At this early stage of contingency planning there were only a limited number of people within the organisation who were aware of the plan and range of possibilities being considered.

Another interesting component of the plan, was the importance the team placed on building their own personal change management skills and the need to support each other through what promised to be a significant event irrespective of what option was chosen.

Planning for the human impact of change

In July 2016, we were invited to work with Ilona and begin preparing for what may happen at some yet to be announced date. Various scenarios had to be assessed and plans developed for the impact of the announcement and the impact it would have on the site’s workforce.

The site employed approximately 450 employees directly and another 300 subcontractors. In addition, it was estimated there were another 3-4 people employed externally for each employee on site. The impact of the announcement would have a significant direct impact and ripple effect across the employees and community.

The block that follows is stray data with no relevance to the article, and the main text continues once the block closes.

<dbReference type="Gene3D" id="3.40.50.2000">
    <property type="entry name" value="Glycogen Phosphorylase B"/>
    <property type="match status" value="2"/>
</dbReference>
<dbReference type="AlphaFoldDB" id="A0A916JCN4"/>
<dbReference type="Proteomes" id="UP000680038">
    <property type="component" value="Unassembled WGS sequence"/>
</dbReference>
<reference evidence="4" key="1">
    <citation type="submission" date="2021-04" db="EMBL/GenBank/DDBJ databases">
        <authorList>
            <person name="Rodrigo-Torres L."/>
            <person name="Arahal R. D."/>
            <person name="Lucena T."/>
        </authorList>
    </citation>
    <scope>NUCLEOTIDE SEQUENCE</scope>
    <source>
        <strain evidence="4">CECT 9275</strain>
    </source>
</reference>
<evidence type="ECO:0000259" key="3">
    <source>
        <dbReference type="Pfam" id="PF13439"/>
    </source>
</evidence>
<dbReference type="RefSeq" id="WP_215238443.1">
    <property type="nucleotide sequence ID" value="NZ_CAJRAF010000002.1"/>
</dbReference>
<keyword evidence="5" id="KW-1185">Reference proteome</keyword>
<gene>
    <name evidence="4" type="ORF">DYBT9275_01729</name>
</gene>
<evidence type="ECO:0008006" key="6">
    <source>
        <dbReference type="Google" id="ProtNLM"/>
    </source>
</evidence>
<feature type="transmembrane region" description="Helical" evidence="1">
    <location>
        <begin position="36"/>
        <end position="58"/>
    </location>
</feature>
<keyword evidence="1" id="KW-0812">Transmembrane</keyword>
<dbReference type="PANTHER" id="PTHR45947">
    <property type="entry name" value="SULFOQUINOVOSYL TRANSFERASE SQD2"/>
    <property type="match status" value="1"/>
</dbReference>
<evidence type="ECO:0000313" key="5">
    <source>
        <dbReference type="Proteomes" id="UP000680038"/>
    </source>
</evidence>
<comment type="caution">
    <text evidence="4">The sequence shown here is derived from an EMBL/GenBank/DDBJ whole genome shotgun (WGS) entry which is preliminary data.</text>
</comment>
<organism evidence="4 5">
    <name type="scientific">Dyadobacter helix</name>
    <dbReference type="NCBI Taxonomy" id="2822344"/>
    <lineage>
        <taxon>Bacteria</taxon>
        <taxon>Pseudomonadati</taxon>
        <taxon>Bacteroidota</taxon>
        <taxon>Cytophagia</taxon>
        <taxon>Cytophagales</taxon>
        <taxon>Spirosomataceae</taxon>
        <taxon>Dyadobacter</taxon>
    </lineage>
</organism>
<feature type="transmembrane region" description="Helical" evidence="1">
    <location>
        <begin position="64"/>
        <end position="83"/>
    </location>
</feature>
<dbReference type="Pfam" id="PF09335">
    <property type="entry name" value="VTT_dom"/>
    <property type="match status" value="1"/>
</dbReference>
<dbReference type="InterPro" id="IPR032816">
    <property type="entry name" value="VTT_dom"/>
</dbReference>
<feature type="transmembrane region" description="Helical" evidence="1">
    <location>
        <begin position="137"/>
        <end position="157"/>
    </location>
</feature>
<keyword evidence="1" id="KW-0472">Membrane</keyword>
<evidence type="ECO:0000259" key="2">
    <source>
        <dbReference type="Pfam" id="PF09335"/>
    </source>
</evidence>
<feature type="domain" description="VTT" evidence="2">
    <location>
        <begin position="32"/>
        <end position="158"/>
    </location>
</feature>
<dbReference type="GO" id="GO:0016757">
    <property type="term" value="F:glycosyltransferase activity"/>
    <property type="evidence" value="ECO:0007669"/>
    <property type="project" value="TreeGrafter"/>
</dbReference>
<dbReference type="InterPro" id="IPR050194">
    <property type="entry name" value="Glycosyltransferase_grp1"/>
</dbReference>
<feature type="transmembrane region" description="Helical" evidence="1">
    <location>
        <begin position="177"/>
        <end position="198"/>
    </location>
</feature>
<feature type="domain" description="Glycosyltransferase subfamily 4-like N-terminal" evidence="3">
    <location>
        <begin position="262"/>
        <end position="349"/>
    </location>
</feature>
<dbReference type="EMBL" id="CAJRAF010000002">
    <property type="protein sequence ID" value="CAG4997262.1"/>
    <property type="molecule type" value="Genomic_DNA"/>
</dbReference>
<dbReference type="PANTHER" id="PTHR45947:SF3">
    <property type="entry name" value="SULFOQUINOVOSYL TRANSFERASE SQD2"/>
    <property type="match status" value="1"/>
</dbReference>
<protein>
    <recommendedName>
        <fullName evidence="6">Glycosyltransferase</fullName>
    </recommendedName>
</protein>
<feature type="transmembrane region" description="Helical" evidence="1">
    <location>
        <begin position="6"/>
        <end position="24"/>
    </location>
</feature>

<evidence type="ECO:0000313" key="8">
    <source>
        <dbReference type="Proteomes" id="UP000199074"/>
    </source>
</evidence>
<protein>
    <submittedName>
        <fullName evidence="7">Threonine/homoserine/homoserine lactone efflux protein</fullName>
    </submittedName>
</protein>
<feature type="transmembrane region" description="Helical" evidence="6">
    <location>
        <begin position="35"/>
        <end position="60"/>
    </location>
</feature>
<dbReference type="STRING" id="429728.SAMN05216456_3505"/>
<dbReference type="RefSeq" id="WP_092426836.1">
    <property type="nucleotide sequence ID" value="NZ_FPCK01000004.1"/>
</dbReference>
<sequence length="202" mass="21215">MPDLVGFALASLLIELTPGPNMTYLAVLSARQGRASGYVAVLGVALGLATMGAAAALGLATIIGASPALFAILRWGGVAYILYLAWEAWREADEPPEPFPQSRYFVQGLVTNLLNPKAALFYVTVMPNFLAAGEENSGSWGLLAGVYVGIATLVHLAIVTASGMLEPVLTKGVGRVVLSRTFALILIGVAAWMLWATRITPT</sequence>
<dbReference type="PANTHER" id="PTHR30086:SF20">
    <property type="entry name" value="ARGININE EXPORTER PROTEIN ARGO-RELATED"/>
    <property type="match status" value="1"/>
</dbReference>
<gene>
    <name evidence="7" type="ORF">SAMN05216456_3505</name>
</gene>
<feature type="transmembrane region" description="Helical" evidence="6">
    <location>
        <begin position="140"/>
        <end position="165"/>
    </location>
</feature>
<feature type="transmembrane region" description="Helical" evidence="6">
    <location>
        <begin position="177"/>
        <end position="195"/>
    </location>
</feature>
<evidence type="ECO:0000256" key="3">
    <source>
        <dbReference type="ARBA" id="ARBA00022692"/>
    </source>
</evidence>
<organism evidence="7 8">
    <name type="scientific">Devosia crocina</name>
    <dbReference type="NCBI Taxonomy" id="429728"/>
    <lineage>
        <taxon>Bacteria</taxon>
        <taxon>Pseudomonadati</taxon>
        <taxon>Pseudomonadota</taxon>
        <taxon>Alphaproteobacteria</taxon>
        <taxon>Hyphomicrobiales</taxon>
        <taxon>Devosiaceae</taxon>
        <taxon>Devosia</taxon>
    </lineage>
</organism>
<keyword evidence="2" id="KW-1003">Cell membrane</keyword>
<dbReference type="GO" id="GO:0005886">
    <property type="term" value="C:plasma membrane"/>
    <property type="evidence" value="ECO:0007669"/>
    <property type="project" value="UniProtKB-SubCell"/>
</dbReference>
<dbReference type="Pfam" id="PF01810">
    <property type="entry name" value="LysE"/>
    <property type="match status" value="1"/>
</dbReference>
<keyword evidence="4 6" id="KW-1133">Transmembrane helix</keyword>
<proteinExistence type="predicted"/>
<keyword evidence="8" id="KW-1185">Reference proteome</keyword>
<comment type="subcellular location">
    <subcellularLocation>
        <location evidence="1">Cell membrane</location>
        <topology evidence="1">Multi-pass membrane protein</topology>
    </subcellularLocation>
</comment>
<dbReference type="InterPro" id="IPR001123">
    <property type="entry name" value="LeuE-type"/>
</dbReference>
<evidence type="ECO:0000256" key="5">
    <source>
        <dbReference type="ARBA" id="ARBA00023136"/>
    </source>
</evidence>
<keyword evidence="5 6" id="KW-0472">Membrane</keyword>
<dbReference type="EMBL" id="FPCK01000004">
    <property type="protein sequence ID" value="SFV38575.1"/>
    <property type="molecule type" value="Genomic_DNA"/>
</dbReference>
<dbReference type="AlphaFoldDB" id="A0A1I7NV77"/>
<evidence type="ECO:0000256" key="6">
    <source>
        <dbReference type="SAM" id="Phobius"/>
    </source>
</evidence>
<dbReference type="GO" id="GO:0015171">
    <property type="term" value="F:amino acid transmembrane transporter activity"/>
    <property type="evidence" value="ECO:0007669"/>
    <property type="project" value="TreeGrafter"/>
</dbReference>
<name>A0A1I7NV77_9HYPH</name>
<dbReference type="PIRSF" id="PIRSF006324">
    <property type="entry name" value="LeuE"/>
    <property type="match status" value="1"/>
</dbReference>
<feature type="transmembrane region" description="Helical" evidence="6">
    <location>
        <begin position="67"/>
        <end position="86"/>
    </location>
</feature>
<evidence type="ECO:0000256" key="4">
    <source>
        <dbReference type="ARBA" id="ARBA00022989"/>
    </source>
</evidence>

In early November 2016, the decision was made to close the Hazelwood site by the end of March 2017. The HR team immediately put their plan into action.

There were a couple of important things to note about the small site HR team. They were:

  • They were all impacted by the closure announcement. Their jobs were going also.
  • Client focused. They really knew the employees they were supporting. They had the relationships and understood the characters and the likely needs of the employees.
  • Accessible and responsive. They made sure they were highly visible across the site to deal with employee Q&A’s

A series of site information sessions followed the major closure announcement. The purpose of the site information sessions was to provide employees with a road map of the journey they had commenced and the support services available to them with their future transition needs. Support was available immediately, delivered on-site and was personalised to the needs of each employee. This aligned with the principle of treating employees with dignity and respect.

Good career transition support will ensure:

  • It is customised to the needs of each employee. A good provider will ensure the support addresses the transition needs of the employee and is within the client budget
  • Support is relevant, practical and timely